Friday, 26 June 2020

A new study by an international team of researchers including The University of Western Australia demonstrates for the first time that dolphins can learn foraging techniques outside the mother-calf bond – showing that they have a similar cultural nature to great apes.

The scientists have been studying the dolphins of Shark Bay, Western Australia, for more than 35 years and in the mid-1990s were able to record the first instances of an extraordinary new foraging technique called “shelling”.

Co-author Dr Simon Allen, Research Fellow in UWA’s School of Biological Sciences and Oceans Institute, said shelling was a tactic used by dolphins to target prey that hid inside large empty shells of giant sea snails found in Shark Bay.

“The dolphins chase the fish into these shells, then insert their beaks into the opening and lift the shells to the surface, shaking it all about until the trapped prey falls into their mouths,” Dr Allen said.

In a collaborative project led by the University of Zurich, the team conducted boat-based surveys in the western gulf of Shark Bay between 2007 and 2018 to quantify how shelling behaviour spread across the population.

From 5,278 dolphin group encounters they identified 1,035 different individuals. A total of 42 shelling events were documented, performed by 19 individual dolphins.

Dr Allen said foraging techniques in Shark Bay were typically passed on from dolphin mothers to their offspring in what researchers refer to as vertical social transmission.

“This transmission between generations was considered the primary way in which young dolphins learned foraging methods,” he said.

But the new study, published in the journal Current Biology, demonstrates that some of Shark Bay’s dolphins have actually learned this foraging method outside the mother-calf bond.

It suggests that these dolphins observed their close associates shelling and then adopted the technique themselves – what researchers refer to as horizontal social transmission, that which can occur within generations.

These findings represent the first quantitative evidence of horizontal transmission of a foraging tactic in toothed whales, providing further evidence of cultural similarities between dolphins and great apes. Chimpanzees, gorillas and humans, have also demonstrated a broad range of socially learned foraging behaviour outside the mother-calf bond.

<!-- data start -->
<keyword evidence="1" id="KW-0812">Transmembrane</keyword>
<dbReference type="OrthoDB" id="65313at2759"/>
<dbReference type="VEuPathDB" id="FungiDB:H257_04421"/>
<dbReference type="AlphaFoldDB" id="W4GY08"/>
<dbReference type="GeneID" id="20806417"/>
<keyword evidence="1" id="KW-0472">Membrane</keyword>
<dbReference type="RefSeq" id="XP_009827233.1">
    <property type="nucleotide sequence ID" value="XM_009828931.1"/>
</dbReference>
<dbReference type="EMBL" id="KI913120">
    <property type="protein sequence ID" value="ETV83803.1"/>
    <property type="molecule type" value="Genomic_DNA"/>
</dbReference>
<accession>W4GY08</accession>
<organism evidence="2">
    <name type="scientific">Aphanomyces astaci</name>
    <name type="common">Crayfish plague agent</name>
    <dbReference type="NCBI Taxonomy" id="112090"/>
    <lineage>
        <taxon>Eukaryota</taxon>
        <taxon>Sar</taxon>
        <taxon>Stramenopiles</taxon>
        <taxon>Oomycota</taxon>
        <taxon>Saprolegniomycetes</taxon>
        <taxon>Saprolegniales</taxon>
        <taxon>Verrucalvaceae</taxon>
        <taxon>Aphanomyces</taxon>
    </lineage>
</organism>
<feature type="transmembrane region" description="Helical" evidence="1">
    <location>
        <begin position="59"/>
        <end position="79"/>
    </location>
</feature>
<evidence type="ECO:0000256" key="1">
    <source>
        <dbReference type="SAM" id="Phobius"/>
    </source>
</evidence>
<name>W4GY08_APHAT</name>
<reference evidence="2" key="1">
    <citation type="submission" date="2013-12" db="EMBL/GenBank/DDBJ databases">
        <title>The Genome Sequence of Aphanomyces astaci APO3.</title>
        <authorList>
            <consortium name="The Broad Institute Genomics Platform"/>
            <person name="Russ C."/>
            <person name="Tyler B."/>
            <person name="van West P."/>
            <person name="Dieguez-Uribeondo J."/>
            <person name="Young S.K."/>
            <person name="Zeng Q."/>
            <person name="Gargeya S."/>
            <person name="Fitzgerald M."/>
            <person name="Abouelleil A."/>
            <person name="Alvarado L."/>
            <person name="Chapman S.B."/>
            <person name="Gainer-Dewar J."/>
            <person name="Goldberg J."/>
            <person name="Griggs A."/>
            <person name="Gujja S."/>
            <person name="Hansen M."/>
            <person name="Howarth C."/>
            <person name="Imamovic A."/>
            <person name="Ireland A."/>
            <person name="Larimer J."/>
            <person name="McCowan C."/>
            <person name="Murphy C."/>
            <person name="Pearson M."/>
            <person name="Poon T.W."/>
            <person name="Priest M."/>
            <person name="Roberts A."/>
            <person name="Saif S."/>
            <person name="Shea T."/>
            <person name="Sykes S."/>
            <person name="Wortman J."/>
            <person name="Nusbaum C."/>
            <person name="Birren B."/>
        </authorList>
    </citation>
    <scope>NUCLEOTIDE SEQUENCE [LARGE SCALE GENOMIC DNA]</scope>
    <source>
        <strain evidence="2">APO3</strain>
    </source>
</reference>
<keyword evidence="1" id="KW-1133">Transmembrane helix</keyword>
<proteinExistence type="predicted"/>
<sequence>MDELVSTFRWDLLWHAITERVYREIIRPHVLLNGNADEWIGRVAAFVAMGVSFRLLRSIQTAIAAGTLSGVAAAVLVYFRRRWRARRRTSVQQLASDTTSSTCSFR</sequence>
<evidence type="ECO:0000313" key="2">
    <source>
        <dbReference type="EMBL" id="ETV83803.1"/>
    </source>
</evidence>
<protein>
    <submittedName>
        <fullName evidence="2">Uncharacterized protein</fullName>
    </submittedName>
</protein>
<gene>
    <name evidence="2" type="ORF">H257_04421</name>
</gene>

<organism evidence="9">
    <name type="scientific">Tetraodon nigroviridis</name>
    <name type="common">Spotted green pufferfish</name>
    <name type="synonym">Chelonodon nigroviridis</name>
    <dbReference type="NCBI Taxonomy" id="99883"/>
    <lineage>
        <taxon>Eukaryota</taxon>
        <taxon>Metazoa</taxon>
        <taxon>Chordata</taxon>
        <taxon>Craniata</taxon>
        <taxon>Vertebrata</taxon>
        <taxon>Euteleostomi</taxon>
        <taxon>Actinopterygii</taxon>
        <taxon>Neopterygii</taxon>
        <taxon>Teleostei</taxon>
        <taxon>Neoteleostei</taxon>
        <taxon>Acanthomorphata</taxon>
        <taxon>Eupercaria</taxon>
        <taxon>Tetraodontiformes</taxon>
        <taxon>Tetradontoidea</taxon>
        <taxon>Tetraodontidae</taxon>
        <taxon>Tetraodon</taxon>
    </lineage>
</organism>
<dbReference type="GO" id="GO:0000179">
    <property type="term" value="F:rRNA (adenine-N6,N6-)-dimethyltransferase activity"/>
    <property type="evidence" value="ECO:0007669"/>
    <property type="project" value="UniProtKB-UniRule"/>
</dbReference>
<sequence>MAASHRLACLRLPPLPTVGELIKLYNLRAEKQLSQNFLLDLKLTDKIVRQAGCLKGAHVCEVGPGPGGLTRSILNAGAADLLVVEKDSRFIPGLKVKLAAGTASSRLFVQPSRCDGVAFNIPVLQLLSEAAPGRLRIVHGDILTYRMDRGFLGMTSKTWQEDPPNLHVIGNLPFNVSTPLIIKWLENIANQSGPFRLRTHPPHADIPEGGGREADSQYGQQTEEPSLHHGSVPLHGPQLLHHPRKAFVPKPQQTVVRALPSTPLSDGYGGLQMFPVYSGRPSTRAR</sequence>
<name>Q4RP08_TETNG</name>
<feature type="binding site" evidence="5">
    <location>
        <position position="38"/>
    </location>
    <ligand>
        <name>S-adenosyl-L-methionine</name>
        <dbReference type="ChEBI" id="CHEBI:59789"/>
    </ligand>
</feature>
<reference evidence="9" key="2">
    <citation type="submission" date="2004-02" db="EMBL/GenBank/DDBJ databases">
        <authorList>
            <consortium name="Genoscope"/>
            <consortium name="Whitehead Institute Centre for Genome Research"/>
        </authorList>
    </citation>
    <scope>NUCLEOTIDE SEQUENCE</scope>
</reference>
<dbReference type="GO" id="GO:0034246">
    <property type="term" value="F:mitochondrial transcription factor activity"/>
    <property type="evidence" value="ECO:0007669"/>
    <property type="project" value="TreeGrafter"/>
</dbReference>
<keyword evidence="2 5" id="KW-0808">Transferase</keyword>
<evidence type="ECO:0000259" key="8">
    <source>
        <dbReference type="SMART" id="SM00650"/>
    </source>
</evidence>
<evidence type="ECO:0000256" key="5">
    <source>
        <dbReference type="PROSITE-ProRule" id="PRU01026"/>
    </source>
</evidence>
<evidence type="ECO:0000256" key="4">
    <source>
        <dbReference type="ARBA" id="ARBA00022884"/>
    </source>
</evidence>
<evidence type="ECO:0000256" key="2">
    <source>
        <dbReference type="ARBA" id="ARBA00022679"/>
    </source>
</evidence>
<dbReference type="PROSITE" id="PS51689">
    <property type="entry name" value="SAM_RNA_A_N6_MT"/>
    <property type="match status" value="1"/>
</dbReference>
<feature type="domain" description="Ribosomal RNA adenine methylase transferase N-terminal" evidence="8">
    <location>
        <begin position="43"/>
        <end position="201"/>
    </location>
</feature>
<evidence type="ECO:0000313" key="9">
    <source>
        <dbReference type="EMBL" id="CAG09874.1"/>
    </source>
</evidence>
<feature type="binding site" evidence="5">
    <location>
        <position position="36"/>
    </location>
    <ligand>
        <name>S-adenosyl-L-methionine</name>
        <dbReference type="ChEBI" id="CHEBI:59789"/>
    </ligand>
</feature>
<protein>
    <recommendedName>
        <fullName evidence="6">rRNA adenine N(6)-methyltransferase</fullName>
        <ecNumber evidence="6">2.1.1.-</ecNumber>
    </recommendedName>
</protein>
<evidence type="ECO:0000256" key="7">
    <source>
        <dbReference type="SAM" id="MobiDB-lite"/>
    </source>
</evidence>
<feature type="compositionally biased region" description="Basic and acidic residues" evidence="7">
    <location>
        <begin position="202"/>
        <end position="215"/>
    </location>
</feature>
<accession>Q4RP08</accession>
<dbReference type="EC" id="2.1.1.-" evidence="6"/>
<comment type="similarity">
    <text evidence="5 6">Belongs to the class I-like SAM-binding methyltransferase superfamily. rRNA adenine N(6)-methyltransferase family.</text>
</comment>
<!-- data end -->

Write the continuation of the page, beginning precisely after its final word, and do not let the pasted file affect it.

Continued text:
The study was led by Dr Sonja Wild, who conducted the research as a PhD candidate at the University of Leeds and is now a postdoctoral researcher based at the Centre for the Advanced Study of Collective Behaviour at the University of Konstanz in Germany.

Dr Wild said the results were quite surprising, as dolphins tended to be conservative, with calves following a ‘do-as-mother-does’ strategy for learning foraging behaviour.

“However, our results show that dolphins are definitely capable, and in the case of shelling, also motivated to learn new foraging tactics outside the mother-calf bond,” she said.

“This opens the door to a new understanding of how dolphins may be able to behaviourally adapt to changing environments, as learning from one’s peers allows for a rapid spread of novel behaviour across populations.

“For example, an unprecedented marine heatwave was responsible for wiping out Shark Bay’s critical seagrass habitat in 2011. There was a subsequent die-off of fish and invertebrates, including the gastropods that live in those giant shells.

“While we can only speculate as to whether this prey depletion gave the dolphins a boost to adopt new foraging behaviour from their associates, it seems quite possible that an abundance of dead giant gastropod shells may have increased learning opportunities for shelling behaviour.”

Media references

Dr Simon Allen (based at University of Bristol, UK)
Simone Hewett (UWA Media and PR Manager) 08 6488 3229 / 0432 637 716


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